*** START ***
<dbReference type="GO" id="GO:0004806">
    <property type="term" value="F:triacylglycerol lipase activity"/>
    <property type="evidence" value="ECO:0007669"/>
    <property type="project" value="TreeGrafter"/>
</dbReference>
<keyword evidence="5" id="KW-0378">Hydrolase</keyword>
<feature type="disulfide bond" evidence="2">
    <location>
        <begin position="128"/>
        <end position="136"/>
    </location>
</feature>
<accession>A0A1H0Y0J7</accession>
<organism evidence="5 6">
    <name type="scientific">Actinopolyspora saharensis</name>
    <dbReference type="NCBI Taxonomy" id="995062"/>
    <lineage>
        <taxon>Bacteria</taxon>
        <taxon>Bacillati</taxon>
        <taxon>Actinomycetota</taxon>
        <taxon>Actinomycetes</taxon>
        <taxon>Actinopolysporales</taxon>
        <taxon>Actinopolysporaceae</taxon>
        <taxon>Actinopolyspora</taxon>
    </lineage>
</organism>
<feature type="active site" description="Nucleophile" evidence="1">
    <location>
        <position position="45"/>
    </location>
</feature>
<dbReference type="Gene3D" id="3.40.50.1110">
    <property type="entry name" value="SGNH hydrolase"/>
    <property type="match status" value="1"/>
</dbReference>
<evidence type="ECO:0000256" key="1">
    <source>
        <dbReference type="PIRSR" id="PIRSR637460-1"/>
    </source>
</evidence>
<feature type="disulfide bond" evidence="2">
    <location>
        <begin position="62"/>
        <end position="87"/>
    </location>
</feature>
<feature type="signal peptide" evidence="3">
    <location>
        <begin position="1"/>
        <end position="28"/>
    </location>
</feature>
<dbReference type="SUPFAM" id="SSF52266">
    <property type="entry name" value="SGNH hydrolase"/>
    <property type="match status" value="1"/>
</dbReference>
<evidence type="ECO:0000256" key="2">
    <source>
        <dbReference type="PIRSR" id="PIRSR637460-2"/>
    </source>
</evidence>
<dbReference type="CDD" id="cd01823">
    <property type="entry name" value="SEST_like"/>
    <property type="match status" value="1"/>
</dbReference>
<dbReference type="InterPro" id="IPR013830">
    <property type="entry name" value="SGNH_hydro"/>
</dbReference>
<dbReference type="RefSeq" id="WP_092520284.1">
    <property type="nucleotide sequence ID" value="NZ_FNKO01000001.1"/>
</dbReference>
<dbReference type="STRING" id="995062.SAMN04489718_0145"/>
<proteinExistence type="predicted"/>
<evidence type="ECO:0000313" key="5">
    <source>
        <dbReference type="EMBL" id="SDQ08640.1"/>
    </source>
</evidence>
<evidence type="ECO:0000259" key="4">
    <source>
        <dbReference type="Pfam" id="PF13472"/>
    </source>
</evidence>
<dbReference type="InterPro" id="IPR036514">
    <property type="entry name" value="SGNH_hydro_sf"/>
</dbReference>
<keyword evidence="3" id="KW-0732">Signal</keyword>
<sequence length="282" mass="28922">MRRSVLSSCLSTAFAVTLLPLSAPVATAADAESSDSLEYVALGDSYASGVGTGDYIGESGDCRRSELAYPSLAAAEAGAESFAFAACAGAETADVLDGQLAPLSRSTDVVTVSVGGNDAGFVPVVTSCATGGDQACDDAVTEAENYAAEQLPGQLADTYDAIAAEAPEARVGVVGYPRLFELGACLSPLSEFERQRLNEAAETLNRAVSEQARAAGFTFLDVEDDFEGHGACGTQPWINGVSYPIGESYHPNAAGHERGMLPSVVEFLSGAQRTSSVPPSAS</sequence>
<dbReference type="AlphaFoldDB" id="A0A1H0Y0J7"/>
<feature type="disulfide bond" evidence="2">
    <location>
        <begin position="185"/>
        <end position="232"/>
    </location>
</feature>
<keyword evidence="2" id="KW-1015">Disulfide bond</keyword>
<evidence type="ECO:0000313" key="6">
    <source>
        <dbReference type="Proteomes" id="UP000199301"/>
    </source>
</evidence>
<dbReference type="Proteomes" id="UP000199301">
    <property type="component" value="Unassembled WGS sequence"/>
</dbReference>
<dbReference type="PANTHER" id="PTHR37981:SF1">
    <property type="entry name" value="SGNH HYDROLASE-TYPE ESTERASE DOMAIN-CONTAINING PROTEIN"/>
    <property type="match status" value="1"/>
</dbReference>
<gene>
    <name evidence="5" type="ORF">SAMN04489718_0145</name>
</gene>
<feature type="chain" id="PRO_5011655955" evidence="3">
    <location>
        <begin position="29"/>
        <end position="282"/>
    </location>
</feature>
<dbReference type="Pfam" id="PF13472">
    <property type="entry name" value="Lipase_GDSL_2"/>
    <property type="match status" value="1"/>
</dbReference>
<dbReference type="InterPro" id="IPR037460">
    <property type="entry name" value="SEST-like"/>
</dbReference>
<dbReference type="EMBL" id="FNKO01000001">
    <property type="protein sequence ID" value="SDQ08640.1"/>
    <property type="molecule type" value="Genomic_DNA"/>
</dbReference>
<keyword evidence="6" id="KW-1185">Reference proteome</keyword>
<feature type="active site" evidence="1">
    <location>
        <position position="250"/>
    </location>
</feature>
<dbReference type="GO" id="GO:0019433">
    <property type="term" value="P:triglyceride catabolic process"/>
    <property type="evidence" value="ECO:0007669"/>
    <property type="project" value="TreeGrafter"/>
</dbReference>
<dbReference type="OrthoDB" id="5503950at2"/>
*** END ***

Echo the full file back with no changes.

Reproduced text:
<dbReference type="GO" id="GO:0004806">
    <property type="term" value="F:triacylglycerol lipase activity"/>
    <property type="evidence" value="ECO:0007669"/>
    <property type="project" value="TreeGrafter"/>
</dbReference>
<keyword evidence="5" id="KW-0378">Hydrolase</keyword>
<feature type="disulfide bond" evidence="2">
    <location>
        <begin position="128"/>
        <end position="136"/>
    </location>
</feature>
<accession>A0A1H0Y0J7</accession>
<organism evidence="5 6">
    <name type="scientific">Actinopolyspora saharensis</name>
    <dbReference type="NCBI Taxonomy" id="995062"/>
    <lineage>
        <taxon>Bacteria</taxon>
        <taxon>Bacillati</taxon>
        <taxon>Actinomycetota</taxon>
        <taxon>Actinomycetes</taxon>
        <taxon>Actinopolysporales</taxon>
        <taxon>Actinopolysporaceae</taxon>
        <taxon>Actinopolyspora</taxon>
    </lineage>
</organism>
<feature type="active site" description="Nucleophile" evidence="1">
    <location>
        <position position="45"/>
    </location>
</feature>
<dbReference type="Gene3D" id="3.40.50.1110">
    <property type="entry name" value="SGNH hydrolase"/>
    <property type="match status" value="1"/>
</dbReference>
<evidence type="ECO:0000256" key="1">
    <source>
        <dbReference type="PIRSR" id="PIRSR637460-1"/>
    </source>
</evidence>
<feature type="disulfide bond" evidence="2">
    <location>
        <begin position="62"/>
        <end position="87"/>
    </location>
</feature>
<feature type="signal peptide" evidence="3">
    <location>
        <begin position="1"/>
        <end position="28"/>
    </location>
</feature>
<dbReference type="SUPFAM" id="SSF52266">
    <property type="entry name" value="SGNH hydrolase"/>
    <property type="match status" value="1"/>
</dbReference>
<evidence type="ECO:0000256" key="2">
    <source>
        <dbReference type="PIRSR" id="PIRSR637460-2"/>
    </source>
</evidence>
<dbReference type="CDD" id="cd01823">
    <property type="entry name" value="SEST_like"/>
    <property type="match status" value="1"/>
</dbReference>
<dbReference type="InterPro" id="IPR013830">
    <property type="entry name" value="SGNH_hydro"/>
</dbReference>
<dbReference type="RefSeq" id="WP_092520284.1">
    <property type="nucleotide sequence ID" value="NZ_FNKO01000001.1"/>
</dbReference>
<dbReference type="STRING" id="995062.SAMN04489718_0145"/>
<proteinExistence type="predicted"/>
<evidence type="ECO:0000313" key="5">
    <source>
        <dbReference type="EMBL" id="SDQ08640.1"/>
    </source>
</evidence>
<evidence type="ECO:0000259" key="4">
    <source>
        <dbReference type="Pfam" id="PF13472"/>
    </source>
</evidence>
<dbReference type="InterPro" id="IPR036514">
    <property type="entry name" value="SGNH_hydro_sf"/>
</dbReference>
<keyword evidence="3" id="KW-0732">Signal</keyword>
<sequence length="282" mass="28922">MRRSVLSSCLSTAFAVTLLPLSAPVATAADAESSDSLEYVALGDSYASGVGTGDYIGESGDCRRSELAYPSLAAAEAGAESFAFAACAGAETADVLDGQLAPLSRSTDVVTVSVGGNDAGFVPVVTSCATGGDQACDDAVTEAENYAAEQLPGQLADTYDAIAAEAPEARVGVVGYPRLFELGACLSPLSEFERQRLNEAAETLNRAVSEQARAAGFTFLDVEDDFEGHGACGTQPWINGVSYPIGESYHPNAAGHERGMLPSVVEFLSGAQRTSSVPPSAS</sequence>
<dbReference type="AlphaFoldDB" id="A0A1H0Y0J7"/>
<feature type="disulfide bond" evidence="2">
    <location>
        <begin position="185"/>
        <end position="232"/>
    </location>
</feature>
<keyword evidence="2" id="KW-1015">Disulfide bond</keyword>
<evidence type="ECO:0000313" key="6">
    <source>
        <dbReference type="Proteomes" id="UP000199301"/>
    </source>
</evidence>
<dbReference type="Proteomes" id="UP000199301">
    <property type="component" value="Unassembled WGS sequence"/>
</dbReference>
<dbReference type="PANTHER" id="PTHR37981:SF1">
    <property type="entry name" value="SGNH HYDROLASE-TYPE ESTERASE DOMAIN-CONTAINING PROTEIN"/>
    <property type="match status" value="1"/>
</dbReference>
<gene>
    <name evidence="5" type="ORF">SAMN04489718_0145</name>
</gene>
<feature type="chain" id="PRO_5011655955" evidence="3">
    <location>
        <begin position="29"/>
        <end position="282"/>
    </location>
</feature>
<dbReference type="Pfam" id="PF13472">
    <property type="entry name" value="Lipase_GDSL_2"/>
    <property type="match status" value="1"/>
</dbReference>
<dbReference type="InterPro" id="IPR037460">
    <property type="entry name" value="SEST-like"/>
</dbReference>
<dbReference type="EMBL" id="FNKO01000001">
    <property type="protein sequence ID" value="SDQ08640.1"/>
    <property type="molecule type" value="Genomic_DNA"/>
</dbReference>
<keyword evidence="6" id="KW-1185">Reference proteome</keyword>
<feature type="active site" evidence="1">
    <location>
        <position position="250"/>
    </location>
</feature>
<dbReference type="GO" id="GO:0019433">
    <property type="term" value="P:triglyceride catabolic process"/>
    <property type="evidence" value="ECO:0007669"/>
    <property type="project" value="TreeGrafter"/>
</dbReference>
<dbReference type="OrthoDB" id="5503950at2"/>